• Inconsistency in terms: are definitions of concepts consistent with later assumptions? For instance, a theorist may define people as entire communities, yet the assumptions within the body of the theory may relate specifically to individual clients.
• Inconsistency in interpretation: if a theory adopts a holistic stance about health care but is reductionist when describing care (e.g., having a large biophysical emphasis).
• Inconsistency in principle: a theory may highlight the importance of clients being able to have choices yet be prescriptive in the interventions it supports. Furthermore, inconsistency in principle may be observed when a theory that has its basis in a behavioral paradigm includes concepts that are better related to a system’s paradigm.
Clarity of Findings
Examining the perspectives of different theories may be like looking through telescopes of varying focal lengths. Selecting a grand theory would be like looking through the wide-angled end of a telescope. Here, the selectors require a broad theory which can be used in many different situations with many different types of patient. While the grand theory will not specify explicit interventions, it will give them a framework for viewing the world and an assessment template for practice. Selecting a mid-range or practice theory would be like focusing a telescope on a particular nearby scene, where more detail is observed but the surrounding landscape cannot be seen in its entirety. Here, a theory is required for a particular patient-care situation and in the case of a practice theory a guideline is presented for nursing action. Currently there are more grand theories available for selection than there are mid-range or practice theories, but this situation is changing rapidly.
When selecting a nursing theory the relevance to practice is central. She suggests that the person who is choosing the theory should seek answers to the following questions:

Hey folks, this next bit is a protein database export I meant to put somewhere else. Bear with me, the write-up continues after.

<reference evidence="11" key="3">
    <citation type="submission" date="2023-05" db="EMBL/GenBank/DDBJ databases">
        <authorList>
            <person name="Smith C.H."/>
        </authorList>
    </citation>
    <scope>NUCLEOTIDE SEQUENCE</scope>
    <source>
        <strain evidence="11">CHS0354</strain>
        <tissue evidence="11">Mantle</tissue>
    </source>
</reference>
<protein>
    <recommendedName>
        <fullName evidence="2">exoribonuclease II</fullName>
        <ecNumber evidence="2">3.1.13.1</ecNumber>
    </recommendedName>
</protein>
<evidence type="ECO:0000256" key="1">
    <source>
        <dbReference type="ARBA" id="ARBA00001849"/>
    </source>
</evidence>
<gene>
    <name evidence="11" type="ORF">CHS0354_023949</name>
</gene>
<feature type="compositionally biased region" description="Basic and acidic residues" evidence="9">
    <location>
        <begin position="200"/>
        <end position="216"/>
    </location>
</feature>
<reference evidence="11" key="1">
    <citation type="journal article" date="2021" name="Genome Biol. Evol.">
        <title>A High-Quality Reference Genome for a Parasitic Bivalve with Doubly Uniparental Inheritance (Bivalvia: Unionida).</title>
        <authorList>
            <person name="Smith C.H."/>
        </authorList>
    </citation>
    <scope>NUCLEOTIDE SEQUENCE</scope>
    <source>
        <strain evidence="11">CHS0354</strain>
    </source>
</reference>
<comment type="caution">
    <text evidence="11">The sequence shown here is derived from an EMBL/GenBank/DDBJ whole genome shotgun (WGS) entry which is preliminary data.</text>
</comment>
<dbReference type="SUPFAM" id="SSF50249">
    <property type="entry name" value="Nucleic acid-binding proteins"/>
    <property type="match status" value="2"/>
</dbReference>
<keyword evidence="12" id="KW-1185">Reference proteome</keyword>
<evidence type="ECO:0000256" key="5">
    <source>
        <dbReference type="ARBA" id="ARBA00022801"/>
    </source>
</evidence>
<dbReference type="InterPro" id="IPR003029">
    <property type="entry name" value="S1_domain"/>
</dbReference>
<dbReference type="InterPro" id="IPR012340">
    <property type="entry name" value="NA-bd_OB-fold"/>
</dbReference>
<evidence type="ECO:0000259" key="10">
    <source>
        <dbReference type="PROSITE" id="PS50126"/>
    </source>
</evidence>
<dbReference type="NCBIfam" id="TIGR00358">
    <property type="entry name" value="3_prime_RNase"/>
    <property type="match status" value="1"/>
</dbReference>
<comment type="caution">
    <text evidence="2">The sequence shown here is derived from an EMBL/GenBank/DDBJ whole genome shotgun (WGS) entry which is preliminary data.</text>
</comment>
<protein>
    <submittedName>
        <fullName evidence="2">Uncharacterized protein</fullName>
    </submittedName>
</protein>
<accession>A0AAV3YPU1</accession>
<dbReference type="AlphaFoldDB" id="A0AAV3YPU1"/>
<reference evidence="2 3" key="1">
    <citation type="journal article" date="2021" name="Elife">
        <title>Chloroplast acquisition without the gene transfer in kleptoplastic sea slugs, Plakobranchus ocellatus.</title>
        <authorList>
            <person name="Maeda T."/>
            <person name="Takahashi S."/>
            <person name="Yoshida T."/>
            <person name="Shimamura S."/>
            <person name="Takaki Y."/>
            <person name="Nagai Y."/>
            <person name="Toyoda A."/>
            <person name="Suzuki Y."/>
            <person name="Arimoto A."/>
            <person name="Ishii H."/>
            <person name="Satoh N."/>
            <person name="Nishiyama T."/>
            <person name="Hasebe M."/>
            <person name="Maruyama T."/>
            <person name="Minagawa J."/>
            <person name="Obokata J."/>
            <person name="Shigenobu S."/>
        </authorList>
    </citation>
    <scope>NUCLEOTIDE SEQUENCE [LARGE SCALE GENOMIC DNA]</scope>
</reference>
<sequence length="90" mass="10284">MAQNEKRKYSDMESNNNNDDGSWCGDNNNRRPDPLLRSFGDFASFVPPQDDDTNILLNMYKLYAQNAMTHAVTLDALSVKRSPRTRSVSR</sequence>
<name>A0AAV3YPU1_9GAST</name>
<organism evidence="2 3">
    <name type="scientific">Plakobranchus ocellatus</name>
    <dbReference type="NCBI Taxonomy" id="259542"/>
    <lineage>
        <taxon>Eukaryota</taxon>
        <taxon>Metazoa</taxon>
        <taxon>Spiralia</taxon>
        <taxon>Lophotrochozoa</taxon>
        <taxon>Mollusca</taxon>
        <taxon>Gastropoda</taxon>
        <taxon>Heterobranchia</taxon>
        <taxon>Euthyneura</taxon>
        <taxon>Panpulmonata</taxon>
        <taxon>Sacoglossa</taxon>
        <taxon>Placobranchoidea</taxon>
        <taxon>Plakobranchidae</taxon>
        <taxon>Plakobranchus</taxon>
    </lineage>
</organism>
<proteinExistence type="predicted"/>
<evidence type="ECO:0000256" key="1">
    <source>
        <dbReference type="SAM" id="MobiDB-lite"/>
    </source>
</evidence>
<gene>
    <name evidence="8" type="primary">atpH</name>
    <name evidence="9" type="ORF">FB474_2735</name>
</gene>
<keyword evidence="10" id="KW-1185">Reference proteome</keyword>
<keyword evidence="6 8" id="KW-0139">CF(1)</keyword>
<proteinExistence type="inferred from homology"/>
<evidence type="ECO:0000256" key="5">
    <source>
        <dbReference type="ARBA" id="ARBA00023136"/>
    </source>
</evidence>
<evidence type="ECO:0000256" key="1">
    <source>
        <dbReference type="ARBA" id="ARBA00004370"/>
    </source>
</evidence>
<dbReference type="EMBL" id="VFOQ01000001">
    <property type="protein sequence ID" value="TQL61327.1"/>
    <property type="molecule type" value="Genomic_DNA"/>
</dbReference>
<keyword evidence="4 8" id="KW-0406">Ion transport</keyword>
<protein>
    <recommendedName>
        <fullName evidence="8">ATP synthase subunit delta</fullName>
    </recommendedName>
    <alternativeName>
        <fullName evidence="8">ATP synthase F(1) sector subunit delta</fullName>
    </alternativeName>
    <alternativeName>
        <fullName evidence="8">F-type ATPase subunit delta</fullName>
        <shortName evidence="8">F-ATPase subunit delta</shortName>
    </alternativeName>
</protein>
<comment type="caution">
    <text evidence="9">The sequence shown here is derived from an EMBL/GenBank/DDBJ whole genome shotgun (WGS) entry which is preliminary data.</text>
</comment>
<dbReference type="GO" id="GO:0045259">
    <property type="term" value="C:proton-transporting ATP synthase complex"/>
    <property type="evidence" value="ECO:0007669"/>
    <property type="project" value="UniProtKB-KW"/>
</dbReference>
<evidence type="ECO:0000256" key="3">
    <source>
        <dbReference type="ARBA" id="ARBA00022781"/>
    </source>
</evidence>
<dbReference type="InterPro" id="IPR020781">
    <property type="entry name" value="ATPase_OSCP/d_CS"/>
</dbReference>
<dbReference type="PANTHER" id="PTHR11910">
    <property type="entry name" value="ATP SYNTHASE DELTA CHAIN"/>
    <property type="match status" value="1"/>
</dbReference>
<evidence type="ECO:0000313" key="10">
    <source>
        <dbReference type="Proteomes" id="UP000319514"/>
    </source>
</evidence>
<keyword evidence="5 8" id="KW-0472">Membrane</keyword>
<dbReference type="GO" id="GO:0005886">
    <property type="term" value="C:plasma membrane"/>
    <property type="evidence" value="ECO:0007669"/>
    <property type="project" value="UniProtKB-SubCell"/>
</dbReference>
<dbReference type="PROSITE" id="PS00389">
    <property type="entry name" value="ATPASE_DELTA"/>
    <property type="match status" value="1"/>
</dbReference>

• Does the theory have direct relevance for the way in which nursing is practiced?
• Does the theory describe real or ideal care?
• Have its assumptions and propositions been tried and tested?
• Does it deal with the resources which are necessary for good care?
• Does it guide the use of the nursing process?
• Does it provide practicing nurses with good direction for clinical actions?
• Are the concepts within the theory too abstract to be applied in practice?
• Is the language of the theory easy to understand?
The prospect of any sort of rationing in health services is particularly important to the elderly for many reasons. As a group, the elderly tend to suffer from more chronic illnesses, which are generally incurable, than other groups. Many chronic illnesses, like rheumatoid arthritis and diabetes, can be managed effectively over long periods, but doing so requires an ongoing level of expenditures. Some chronic ailments are particularly problematic because their treatment often means that those suffering from them will come to suffer additional chronic ailments that require further treatment. Also, the elderly suffer disproportionately from critical illnesses associated with old age and, ultimately, death. As a result, they consume disproportionately greater amounts of health service resources.
Advances in medical science and the underlying demographics of the American society portend that, in the future, the elderly will need even more health services than now. The general level of resources that will be available to provide medical services to the elderly and the allocation of those resources cannot be ignored. Before investigating why Americans feel that all medical services should be available to everyone and before investigating whether this philosophy should be curtailed, it is important to assess the nature of the resource limitations giving rise to the debate over health care rationing.